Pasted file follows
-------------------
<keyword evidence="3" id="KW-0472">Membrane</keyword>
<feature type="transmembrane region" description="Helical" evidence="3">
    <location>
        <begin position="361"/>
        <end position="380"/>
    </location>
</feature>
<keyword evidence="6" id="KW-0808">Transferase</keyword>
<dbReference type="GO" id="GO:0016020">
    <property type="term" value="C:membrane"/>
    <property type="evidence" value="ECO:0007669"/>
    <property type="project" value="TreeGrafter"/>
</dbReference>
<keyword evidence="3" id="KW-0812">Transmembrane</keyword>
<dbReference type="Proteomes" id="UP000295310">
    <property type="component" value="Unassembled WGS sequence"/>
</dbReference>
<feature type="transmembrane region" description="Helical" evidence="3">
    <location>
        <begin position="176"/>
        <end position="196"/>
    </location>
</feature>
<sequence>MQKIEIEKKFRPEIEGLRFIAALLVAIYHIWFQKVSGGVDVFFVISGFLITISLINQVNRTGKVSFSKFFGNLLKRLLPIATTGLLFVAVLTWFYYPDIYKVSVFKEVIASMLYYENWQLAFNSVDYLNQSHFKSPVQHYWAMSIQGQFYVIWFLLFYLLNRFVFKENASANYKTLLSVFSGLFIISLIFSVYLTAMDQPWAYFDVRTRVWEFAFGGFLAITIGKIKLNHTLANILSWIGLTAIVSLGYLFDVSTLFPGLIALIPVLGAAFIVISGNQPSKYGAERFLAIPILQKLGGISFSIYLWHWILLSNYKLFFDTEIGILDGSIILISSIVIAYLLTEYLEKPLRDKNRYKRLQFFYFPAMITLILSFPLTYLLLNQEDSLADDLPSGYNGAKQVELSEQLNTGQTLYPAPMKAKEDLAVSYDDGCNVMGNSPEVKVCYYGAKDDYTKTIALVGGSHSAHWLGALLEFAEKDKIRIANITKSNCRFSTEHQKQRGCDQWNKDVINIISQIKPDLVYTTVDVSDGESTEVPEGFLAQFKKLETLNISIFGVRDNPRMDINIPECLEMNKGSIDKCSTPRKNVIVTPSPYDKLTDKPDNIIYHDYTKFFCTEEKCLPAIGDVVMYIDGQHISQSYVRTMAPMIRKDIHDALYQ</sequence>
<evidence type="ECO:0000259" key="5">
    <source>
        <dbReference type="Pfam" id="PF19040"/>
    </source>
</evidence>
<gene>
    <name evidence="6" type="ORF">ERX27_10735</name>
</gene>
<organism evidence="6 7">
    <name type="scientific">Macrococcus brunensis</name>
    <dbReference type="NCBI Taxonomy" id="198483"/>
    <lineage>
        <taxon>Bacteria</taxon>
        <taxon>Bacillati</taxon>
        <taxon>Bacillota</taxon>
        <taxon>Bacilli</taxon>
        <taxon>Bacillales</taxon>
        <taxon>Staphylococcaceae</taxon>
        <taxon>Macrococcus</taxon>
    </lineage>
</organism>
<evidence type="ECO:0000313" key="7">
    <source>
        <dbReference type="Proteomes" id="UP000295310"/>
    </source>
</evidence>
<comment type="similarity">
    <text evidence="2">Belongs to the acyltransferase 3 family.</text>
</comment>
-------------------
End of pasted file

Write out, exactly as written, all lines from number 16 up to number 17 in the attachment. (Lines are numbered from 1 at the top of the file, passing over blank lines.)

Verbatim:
    <property type="component" value="Unassembled WGS sequence"/>
</dbReference>